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Banking giants stop supporting mine waste dumping in Norway
 07.08.2018 22:46:48

Norway is famous for its rich, untouched nature and for its fish. Shockingly, the Norwegian government has put both at stake with a controversial decision in 2015 to permit dumping of vast amounts of mine waste in the pristine Førdefjord.

One of the backings of this outdated practice has been the support by financial institutions such as Citigroup. Together with the international campaign Ditch Ocean Dumping, Friends of the Earth Norway/ Naturvernforbundet has been calling on these magnates to divest from any project or company that employs this dirty practice, in Norway or other countries.

Recently they celebrated a double success: the banking groups Standard Chartered and Citigroup officially declared they would stop supporting clients which practice mine waste dumping.

By taking a clear stand against mine waste dumping, Citigroup and Standard Chartered are joining a growing movement of governments, companies, mine-impacted communities, and civil society organisations calling for an end to the practice. 

We applaud Standard Chartered for taking a leadership role in ending ocean mine waste dumping. Its dirty, unnecessary and wrong, said Ellen Moore of Earthworks, which is coordinating Ditch Ocean Dumping. Banks and financial institutions must actively take steps to ensure that they are not bankrolling the destruction of our oceans.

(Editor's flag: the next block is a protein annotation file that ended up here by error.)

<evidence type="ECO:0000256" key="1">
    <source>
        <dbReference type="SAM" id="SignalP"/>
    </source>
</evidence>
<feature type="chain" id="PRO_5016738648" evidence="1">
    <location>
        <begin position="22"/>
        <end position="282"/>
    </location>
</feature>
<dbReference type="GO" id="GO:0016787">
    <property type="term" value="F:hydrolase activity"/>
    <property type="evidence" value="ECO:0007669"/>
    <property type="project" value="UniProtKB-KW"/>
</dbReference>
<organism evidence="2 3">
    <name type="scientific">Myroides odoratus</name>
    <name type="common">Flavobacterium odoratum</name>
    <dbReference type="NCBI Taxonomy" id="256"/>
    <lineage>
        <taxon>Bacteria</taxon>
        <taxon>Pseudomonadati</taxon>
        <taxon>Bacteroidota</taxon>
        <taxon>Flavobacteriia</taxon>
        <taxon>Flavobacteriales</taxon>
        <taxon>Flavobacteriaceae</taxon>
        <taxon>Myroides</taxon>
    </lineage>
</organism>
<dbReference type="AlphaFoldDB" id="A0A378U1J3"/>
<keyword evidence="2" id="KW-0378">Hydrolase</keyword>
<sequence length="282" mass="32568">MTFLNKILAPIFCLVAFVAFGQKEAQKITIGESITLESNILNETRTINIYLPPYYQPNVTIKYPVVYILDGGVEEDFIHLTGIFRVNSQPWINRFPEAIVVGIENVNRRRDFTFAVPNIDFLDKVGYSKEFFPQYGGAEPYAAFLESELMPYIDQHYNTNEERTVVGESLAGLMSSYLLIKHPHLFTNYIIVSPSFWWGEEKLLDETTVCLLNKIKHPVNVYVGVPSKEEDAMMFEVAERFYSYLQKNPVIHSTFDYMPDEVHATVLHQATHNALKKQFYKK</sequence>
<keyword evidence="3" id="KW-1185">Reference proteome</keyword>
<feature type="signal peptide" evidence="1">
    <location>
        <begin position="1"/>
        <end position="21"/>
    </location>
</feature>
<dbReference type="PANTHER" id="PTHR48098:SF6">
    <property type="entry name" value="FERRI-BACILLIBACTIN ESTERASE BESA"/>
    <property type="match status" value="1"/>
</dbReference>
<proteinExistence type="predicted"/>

This gives us motivation to keep fighting to protect our valuable fjords said Jorunn Vallestad, Biodiversity advisor at Friends of the Earth Norway, who has worked for many years to try stop the plans of dumping mining waste in Førdefjord and Repparfjord on the coast of Norway. Now we are calling on other funds, banks and financial institutions to join Standard Chartered Bank and Citibank, declaring that it is against their environmental profile to finance mines dumping waste in the sea.

Mine waste, so-called tailings, can contain up to three dozen dangerous chemicals, including arsenic, lead, mercury, and cyanide. Apart from the huge impact on fish, wildlife and consumers, its dumping in the sea puts the livelihood of entire indigenous communities in danger. While most countries phased out mine waste dumping long ago, Chile, Turkey, Indonesia, Papua New Guinea, and Norway still have mines disposing waste in the sea.


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